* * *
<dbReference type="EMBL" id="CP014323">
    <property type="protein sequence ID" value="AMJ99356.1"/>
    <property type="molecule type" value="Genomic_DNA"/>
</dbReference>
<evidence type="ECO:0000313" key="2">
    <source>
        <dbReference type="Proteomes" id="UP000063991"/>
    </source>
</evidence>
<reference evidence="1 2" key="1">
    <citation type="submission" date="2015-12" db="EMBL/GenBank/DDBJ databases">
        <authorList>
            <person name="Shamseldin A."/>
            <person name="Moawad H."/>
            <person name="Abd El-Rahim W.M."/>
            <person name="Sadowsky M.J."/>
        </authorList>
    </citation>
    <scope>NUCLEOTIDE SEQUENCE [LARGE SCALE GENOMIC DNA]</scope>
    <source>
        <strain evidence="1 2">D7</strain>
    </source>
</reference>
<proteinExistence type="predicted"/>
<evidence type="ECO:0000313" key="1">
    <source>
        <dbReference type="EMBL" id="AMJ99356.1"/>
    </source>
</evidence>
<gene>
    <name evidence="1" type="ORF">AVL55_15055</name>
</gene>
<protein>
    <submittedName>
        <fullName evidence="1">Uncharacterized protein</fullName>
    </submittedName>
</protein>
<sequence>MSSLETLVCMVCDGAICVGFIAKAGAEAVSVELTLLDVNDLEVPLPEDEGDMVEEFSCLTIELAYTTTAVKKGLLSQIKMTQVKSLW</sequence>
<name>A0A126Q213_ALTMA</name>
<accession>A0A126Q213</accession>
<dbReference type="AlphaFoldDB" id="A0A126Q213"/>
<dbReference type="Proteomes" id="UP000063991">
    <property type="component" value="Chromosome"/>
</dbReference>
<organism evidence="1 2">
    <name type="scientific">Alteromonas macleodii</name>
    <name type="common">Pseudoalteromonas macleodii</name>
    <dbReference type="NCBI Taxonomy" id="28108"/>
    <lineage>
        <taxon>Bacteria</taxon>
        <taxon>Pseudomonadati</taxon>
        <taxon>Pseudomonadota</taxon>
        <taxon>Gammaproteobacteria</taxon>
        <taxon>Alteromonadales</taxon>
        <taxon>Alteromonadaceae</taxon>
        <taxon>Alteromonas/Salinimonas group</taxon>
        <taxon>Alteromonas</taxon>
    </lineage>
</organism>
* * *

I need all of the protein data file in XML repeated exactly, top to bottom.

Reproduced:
<dbReference type="EMBL" id="CP014323">
    <property type="protein sequence ID" value="AMJ99356.1"/>
    <property type="molecule type" value="Genomic_DNA"/>
</dbReference>
<evidence type="ECO:0000313" key="2">
    <source>
        <dbReference type="Proteomes" id="UP000063991"/>
    </source>
</evidence>
<reference evidence="1 2" key="1">
    <citation type="submission" date="2015-12" db="EMBL/GenBank/DDBJ databases">
        <authorList>
            <person name="Shamseldin A."/>
            <person name="Moawad H."/>
            <person name="Abd El-Rahim W.M."/>
            <person name="Sadowsky M.J."/>
        </authorList>
    </citation>
    <scope>NUCLEOTIDE SEQUENCE [LARGE SCALE GENOMIC DNA]</scope>
    <source>
        <strain evidence="1 2">D7</strain>
    </source>
</reference>
<proteinExistence type="predicted"/>
<evidence type="ECO:0000313" key="1">
    <source>
        <dbReference type="EMBL" id="AMJ99356.1"/>
    </source>
</evidence>
<gene>
    <name evidence="1" type="ORF">AVL55_15055</name>
</gene>
<protein>
    <submittedName>
        <fullName evidence="1">Uncharacterized protein</fullName>
    </submittedName>
</protein>
<sequence>MSSLETLVCMVCDGAICVGFIAKAGAEAVSVELTLLDVNDLEVPLPEDEGDMVEEFSCLTIELAYTTTAVKKGLLSQIKMTQVKSLW</sequence>
<name>A0A126Q213_ALTMA</name>
<accession>A0A126Q213</accession>
<dbReference type="AlphaFoldDB" id="A0A126Q213"/>
<dbReference type="Proteomes" id="UP000063991">
    <property type="component" value="Chromosome"/>
</dbReference>
<organism evidence="1 2">
    <name type="scientific">Alteromonas macleodii</name>
    <name type="common">Pseudoalteromonas macleodii</name>
    <dbReference type="NCBI Taxonomy" id="28108"/>
    <lineage>
        <taxon>Bacteria</taxon>
        <taxon>Pseudomonadati</taxon>
        <taxon>Pseudomonadota</taxon>
        <taxon>Gammaproteobacteria</taxon>
        <taxon>Alteromonadales</taxon>
        <taxon>Alteromonadaceae</taxon>
        <taxon>Alteromonas/Salinimonas group</taxon>
        <taxon>Alteromonas</taxon>
    </lineage>
</organism>